Another quilters’ husband and father that I’d like to honor today is Rodger Fling.  His wife, Noreen, and daughter, Holly, are two of the founders (along with June Colburn) of Quilts Beyond Borders.  I suspect that Rodger initially thought, like Cliff did, that this charity would be a nice activity for his wife and daughter to be involved in.  While Cliff has the good fortune that I’ve only expanded my hobby to every square inch of the basement, Rodger’s entire life and house has been taken over by quilts.  At last count I believe Noreen had about 400 in various stages being prepared for transporting to Ethiopia, transporting to long armers, being kitted up for sewing at shows, being bound, etc., etc., etc.   Rodger recently completed building of shelves for holding and organizing some of these many quilts — which will probably free up many of the flat surfaces so they can be used.  For still MORE quilts!   I suspect when Rodger is finally transported to the pearly gates, on clouds of quilts, there will be a very BIG halo waiting for him.

I asked Noreen to tell me a few things about Rodger’s activities with QBB.  She replied, “Rodger is a big part of QBB. He has been involved with nearly all phases of QBB.  He started in 2007, cutting fabric, helping to sandwich fabric, batting and backs, and going to Houston International Quilt Show for two weeks.  Rodger  spent hours adding volunteer names to our the QBB data bank and he keeps our bank accounting.  Together we package quilts for shipping,  he gets to move everything.”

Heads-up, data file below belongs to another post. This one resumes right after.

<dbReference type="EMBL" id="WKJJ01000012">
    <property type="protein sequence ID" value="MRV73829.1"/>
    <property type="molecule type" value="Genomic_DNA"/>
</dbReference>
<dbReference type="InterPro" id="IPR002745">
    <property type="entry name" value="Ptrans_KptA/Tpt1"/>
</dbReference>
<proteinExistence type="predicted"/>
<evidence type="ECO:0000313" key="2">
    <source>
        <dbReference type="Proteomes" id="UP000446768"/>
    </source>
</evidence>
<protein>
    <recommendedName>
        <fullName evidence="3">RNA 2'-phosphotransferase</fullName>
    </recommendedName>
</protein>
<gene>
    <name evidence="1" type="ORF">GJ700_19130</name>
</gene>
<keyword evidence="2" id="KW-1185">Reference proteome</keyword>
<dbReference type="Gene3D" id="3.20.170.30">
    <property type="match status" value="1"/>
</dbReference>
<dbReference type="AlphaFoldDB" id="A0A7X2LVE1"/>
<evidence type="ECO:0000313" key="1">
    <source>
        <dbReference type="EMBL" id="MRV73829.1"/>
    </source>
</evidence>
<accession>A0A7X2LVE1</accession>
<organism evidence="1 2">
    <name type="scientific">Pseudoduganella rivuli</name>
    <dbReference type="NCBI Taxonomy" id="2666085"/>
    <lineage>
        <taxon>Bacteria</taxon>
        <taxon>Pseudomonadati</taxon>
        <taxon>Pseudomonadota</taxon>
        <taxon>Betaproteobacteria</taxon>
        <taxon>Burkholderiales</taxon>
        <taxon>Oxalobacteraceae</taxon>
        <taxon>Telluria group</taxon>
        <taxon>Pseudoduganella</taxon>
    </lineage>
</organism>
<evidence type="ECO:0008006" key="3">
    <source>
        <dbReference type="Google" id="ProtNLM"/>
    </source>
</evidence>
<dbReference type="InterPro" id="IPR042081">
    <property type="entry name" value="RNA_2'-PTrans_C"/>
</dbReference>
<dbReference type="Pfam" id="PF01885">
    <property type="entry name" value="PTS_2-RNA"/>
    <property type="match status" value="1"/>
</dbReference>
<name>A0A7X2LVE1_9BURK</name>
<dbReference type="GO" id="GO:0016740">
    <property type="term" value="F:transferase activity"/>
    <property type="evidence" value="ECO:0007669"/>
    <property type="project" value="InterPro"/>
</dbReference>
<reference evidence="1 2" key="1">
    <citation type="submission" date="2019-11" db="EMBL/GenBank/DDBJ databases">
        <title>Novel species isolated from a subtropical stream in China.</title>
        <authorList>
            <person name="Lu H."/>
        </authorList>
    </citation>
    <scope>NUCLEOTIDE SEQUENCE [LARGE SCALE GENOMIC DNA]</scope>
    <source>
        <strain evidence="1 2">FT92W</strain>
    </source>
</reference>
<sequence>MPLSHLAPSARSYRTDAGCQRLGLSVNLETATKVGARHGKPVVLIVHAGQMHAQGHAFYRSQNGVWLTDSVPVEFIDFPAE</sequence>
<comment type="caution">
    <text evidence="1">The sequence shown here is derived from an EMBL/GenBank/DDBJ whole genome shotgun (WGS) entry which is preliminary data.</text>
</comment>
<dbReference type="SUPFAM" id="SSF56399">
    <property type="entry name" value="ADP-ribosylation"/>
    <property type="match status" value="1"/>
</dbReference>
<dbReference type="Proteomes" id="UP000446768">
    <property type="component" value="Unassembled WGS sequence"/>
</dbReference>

So, today on Father’s day, let me give a big “THANK YOU!” to Richard, Rodger, the fathers who made us who we are, and the husbands who put up with and support this magnificent creative obsession!

Now, let’s all go quilt!  Regards,


Karen’s account of the trip

June 7, 2011

I was on a flight to Frankfurt, Germany and then another to Addis Ababa, Ethiopia.  Others were somewhat shocked and frankly, it seemed very surreal to me.  This was a trip I had never dreamed of nor longed for but, apparently, it was my destiny.

I worried some about being recognized by the driver who would pick me up at the airport.  But, one of my friends noted that I would probably be the only white haired grandma in the airport.  I agreed this was probably true.  What a surprise to find a very “full” airport and almost all Americans!  I learned that all of these people were on some sort of volunteer mission for the Ethiopians.  Truly, I have never been prouder of my country than that moment.  The driver found me, I didn’t need to worry about that.

Four years prior, I had made an innocent query of my God, “I have lived the good life, is there nothing I can do for you?

Just months later, I was to join up  with Quilts Beyond Borders and became involved in creating about 100 quilts per year, much due to generous donations of my neighbors at Lake Cavanaugh, Gold Canyon Arizona and also famly in San  Diego.  The creation of those quilts was all by the quilters in Gold Canyon, AZ – about 2 dozen of them  Some went to Ethiopia and some went to tent city in Haiti. In all, we were always thrilled to see them go to those, in need.

So…, last December, I was asked to help deliver quilts.  I joined 3 others, whom I had never met and we met up at a guest house in Addis, spending the next week , delivering quilts and researching orphanages who might need them in the future. We visited 4 orphanages and one child care center (for 4000 children).

In all, I think we saw institutions representing around 5000 orphans.  We were  pleased to see the good care these children were getting, as well as good education.  There are 4 million orphans in Ethiopia.  If all get such good care, Ethiopia will have a bright future.

The highlight of the trip was the “quilt giving” ceremony at the Ahope orphanage.